1. Sure. And any religious belief no matter how silly is respected as principled. While simply not believing is tantamount to treason and worthy of eternal torment—physical punishment. All they are is mere thoughts. Thought policing is popular among certain circles.

      Liked by 4 people

    2. The psychiatrists’ bible, the DSM, 5th Version, declared fantical religion a mental illness. When I was practising Addiction Counselling, it was plain to see replacing an alcohol or dtug addiction with religion was exchanging one addiction with another. But we were supposed to allow it because we were getting rid of a physical, and therefore life-threatening, addiction for a mental one. I couldn’t convince my superiors a mental addiction was dangerous. All they were interested in was getting the client off the substance, they didn’t really care about ending their need to be addicted.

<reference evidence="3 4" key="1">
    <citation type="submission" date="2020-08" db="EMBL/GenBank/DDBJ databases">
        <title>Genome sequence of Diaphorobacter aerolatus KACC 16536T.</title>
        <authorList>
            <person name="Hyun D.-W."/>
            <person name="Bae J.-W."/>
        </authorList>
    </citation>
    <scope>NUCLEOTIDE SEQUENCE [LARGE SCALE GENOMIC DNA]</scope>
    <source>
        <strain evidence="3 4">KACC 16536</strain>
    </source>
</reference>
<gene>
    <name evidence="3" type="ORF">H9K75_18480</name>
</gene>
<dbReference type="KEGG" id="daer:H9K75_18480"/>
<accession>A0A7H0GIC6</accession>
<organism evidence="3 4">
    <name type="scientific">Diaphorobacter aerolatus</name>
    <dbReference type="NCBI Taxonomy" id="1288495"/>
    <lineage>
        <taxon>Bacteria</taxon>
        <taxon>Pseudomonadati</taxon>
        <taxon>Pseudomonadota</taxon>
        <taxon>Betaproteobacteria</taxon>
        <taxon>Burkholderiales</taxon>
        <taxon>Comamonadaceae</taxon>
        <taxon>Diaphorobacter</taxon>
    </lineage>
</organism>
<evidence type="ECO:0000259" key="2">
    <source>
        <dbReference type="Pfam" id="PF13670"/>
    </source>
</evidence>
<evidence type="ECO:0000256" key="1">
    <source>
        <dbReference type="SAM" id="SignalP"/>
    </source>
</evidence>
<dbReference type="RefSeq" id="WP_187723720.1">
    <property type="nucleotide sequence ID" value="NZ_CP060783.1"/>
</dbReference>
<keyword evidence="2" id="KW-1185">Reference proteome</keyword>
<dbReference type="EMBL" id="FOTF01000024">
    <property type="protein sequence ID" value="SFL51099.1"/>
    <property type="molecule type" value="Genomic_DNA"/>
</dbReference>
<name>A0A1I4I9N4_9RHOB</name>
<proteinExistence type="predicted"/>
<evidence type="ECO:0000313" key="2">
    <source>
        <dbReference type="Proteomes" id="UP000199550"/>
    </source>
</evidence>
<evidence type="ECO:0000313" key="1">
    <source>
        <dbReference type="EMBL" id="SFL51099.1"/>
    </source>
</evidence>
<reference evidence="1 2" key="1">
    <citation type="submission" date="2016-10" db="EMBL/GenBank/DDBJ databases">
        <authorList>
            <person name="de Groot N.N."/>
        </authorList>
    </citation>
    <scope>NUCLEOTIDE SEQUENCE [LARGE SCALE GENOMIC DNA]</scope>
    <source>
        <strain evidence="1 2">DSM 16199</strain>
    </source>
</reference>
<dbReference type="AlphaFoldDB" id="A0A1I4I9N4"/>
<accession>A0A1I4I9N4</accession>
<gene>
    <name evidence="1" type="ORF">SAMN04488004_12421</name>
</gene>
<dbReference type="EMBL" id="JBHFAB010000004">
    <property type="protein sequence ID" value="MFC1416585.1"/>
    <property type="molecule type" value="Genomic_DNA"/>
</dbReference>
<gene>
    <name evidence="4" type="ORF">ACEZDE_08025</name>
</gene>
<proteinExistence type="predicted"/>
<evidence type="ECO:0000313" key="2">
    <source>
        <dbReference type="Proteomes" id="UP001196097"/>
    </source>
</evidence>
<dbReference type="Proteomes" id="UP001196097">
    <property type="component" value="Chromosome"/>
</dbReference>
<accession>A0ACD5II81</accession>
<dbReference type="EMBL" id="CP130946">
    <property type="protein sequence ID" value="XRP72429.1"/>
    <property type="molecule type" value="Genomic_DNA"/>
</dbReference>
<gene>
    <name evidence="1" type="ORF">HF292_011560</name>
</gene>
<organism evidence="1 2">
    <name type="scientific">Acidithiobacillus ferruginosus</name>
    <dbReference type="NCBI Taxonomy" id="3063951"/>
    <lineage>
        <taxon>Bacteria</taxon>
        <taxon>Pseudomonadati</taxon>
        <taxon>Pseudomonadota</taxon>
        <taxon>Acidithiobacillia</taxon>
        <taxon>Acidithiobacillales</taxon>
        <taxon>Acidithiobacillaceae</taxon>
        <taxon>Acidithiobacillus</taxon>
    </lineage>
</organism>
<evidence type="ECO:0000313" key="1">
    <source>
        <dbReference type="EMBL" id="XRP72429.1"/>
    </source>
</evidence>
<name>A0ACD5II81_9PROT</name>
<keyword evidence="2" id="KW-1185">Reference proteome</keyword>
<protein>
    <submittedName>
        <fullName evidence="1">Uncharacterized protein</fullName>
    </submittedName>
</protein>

Liked by 3 people

    1. Wanting you’re own knowledge vs what you’ve been told? Tell me what you’ve actually learned, not what you’ve been told. Curiosity to find out for yourself is worth death to the entire world. Why is that? The writers were unable to control the curious man.

      Liked by 2 people

        1. With the tongue we bless our Lord and Father, and with it we curse men, who have been made in God’s likeness”. James 3:9
          Only those in power are allowed to question the writers who are full of pomposity. In his image? The capacity for cruelty.

          Liked by 1 person